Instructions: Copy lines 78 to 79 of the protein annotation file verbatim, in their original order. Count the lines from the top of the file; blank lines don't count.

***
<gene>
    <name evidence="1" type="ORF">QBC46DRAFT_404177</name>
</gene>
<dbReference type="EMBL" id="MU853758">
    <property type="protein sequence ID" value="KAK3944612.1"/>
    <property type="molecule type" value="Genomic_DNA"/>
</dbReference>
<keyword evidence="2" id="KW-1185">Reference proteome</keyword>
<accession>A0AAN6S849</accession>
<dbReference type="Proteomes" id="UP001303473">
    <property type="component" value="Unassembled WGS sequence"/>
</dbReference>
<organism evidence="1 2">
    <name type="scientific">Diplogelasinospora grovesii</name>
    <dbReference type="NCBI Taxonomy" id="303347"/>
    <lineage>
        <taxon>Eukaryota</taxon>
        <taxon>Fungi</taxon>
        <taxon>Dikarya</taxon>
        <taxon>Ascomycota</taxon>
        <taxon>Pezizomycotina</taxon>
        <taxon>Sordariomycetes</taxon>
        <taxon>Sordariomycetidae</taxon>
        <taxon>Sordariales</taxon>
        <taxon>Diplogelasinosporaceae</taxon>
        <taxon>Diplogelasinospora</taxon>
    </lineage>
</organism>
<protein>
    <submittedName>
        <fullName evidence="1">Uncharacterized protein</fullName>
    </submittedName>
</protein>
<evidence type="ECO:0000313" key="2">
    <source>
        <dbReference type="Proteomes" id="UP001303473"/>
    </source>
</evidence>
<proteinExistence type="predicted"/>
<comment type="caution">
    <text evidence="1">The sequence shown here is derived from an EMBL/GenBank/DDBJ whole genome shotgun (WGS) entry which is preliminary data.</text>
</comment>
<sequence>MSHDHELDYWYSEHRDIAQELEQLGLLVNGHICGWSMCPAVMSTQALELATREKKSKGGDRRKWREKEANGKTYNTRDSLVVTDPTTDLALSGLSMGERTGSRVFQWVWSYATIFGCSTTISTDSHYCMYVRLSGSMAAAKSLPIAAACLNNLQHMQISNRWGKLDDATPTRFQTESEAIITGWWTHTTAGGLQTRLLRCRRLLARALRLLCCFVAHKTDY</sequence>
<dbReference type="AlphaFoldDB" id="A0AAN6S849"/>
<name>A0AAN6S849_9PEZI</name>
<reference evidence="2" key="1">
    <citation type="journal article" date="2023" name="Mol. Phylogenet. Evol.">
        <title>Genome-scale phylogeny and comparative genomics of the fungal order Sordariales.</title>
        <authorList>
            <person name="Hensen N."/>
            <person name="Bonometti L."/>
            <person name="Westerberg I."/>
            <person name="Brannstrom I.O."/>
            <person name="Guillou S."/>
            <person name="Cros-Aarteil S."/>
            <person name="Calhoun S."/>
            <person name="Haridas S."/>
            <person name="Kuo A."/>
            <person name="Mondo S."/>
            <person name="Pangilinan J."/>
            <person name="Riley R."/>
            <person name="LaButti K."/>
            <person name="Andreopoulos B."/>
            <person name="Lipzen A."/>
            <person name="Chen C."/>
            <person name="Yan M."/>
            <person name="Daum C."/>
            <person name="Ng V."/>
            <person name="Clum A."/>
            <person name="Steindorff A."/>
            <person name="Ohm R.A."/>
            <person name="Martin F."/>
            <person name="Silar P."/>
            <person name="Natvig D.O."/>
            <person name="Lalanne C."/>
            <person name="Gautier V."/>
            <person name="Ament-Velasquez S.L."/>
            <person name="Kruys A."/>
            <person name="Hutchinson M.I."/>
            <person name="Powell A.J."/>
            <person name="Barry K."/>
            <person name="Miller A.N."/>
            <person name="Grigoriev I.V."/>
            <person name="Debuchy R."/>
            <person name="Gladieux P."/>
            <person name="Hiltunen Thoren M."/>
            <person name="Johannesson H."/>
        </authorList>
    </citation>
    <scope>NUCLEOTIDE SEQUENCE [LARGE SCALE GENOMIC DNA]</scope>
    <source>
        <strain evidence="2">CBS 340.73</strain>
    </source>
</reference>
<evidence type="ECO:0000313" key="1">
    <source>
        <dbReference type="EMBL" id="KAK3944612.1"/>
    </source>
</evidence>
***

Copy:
            <person name="Kruys A."/>
            <person name="Hutchinson M.I."/>